0
We're unable to sign you in at this time. Please try again in a few minutes.
Retry
We were able to sign you in, but your subscription(s) could not be found. Please try again in a few minutes.
Retry
There may be a problem with your account. Please contact the AMA Service Center to resolve this issue.
Contact the AMA Service Center:
Telephone: 1 (800) 262-2350 or 1 (312) 670-7827  *   Email: subscriptions@jamanetwork.com
Error Message ......
Access to paid content on this site is currently suspended due to excessive activity being detected from your IP address 54.211.190.232. Please contact the publisher to request reinstatement.
This Week in JAMA |

This Week in JAMA FREE

JAMA. 2002;288(18):2223. doi:10.1001/jama.288.18.2223.
Text Size: A A A
Published online

AGING

Edited by Margaret A. Winker, MD

OUTCOMES OF COGNITIVE TRAINING IN OLDER ADULTS

Recent research suggests that cognitive stimulation is an important predictor of enhancement and maintenance of cognitive functioning even in old age. In this randomized controlled trial, Ball and colleagues evaluated 3 cognitive training interventions—memory training, reasoning training, and speed of processing training—in independent-living adults aged 65 through 94 years. Each training intervention improved the targeted cognitive ability compared with baseline, but a training effect on everyday functioning was not observed through 2 years of follow-up.

See Article

GROWTH HORMONE, SEX STEROID ADMINISTRATION IN ELDERLY

Changes in body composition, strength, and endurance that accompany aging may be related to interactive effects of decreases in growth hormone and sex steroids. In this 26-week randomized controlled trial, Blackman and colleagues found that increases in lean body mass were greater among women and men aged 65 to 88 years who received growth hormone with or without sex steroid administration than among those who received placebo. In men who received growth hormone plus testosterone, muscle strength increased slightly and cardiovascular endurance capacity increased significantly compared with placebo, but women had no significant change in strength or endurance in any treatment group. Adverse effects, including diabetes and glucose intolerance, occurred frequently in study participants who received growth hormone.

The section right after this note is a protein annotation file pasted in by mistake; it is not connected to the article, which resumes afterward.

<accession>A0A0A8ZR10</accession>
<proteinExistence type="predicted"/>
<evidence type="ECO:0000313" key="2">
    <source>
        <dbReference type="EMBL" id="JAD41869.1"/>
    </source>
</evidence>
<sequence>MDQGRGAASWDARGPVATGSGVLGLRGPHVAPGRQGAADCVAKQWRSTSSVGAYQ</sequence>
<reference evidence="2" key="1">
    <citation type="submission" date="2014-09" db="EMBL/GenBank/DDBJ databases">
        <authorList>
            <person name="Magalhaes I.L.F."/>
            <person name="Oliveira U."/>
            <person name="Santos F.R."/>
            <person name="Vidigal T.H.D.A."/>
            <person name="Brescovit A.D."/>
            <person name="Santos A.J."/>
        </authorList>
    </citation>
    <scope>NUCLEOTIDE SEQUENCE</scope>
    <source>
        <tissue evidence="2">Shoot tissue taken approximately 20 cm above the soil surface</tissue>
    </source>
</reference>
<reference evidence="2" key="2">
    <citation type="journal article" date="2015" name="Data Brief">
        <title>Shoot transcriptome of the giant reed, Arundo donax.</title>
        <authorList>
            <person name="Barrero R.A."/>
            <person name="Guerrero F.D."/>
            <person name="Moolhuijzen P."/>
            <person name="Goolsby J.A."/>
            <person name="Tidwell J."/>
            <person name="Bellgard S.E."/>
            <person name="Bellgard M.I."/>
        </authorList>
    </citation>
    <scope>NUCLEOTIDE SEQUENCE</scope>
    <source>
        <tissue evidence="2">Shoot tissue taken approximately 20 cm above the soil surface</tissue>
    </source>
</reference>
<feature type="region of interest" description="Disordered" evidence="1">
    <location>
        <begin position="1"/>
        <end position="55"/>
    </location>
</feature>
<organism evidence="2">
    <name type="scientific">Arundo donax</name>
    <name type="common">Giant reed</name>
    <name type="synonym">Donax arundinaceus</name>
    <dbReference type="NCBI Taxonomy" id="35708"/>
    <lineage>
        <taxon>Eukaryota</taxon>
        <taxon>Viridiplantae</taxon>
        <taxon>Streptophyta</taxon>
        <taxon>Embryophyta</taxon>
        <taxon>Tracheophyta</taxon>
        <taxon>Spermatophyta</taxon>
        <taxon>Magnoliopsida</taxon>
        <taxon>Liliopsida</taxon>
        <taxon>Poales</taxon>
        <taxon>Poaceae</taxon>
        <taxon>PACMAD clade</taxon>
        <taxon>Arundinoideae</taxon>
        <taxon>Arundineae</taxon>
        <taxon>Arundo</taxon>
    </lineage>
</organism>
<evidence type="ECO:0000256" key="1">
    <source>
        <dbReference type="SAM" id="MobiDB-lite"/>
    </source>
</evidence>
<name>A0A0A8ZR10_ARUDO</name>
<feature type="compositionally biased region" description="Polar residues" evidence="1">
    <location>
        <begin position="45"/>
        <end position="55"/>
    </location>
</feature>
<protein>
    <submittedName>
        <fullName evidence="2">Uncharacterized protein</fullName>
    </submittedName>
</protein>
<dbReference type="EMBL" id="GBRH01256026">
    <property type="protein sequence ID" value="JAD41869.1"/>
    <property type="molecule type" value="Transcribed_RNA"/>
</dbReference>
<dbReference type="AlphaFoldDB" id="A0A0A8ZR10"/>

See Article

ROLE OF BIOFEEDBACK IN TREATMENT OF URGE INCONTINENCE

Biofeedback-assisted behavioral training has been shown to be effective for the treatment of urge urinary incontinence. To examine the specific role of biofeedback in a multicomponent behavioral training program, Burgio and colleagues conducted an 8-week randomized trial among women aged 55 to 92 years with urge incontinence or mixed incontinence comparing biofeedback-assisted behavioral training to teach pelvic floor muscle control with 2 interventions without biofeedback—behavioral training with verbal feedback based on vaginal palpation and a self-administered behavioral treatment using a self-help booklet (control condition). Urge incontinence improved in all 3 study groups. Reductions in the number of incontinence episodes were not significantly different in the 3 groups, and quality of life improved significantly in all groups with no significant differences between groups.

See Article

PHYSICAL ACTIVITY AND HIP FRACTURE RISK

Epidemiological studies indicate that physical activity is associated with decreased risk of hip fracture, but the required type and duration of activity have not been determined. In this analysis of 12 years of prospective follow-up data from postmenopausal women enrolled in the Nurses' Health Study, Feskanich and colleagues found that moderate levels of activity, including walking, were associated with a lower risk of hip fracture. Hip fracture risk decreased 6% for each increase of 3 metabolic equivalent task–hours per week (equivalent to 1 h/wk of walking at an average pace) of physical activity from exercise and leisure-time activities.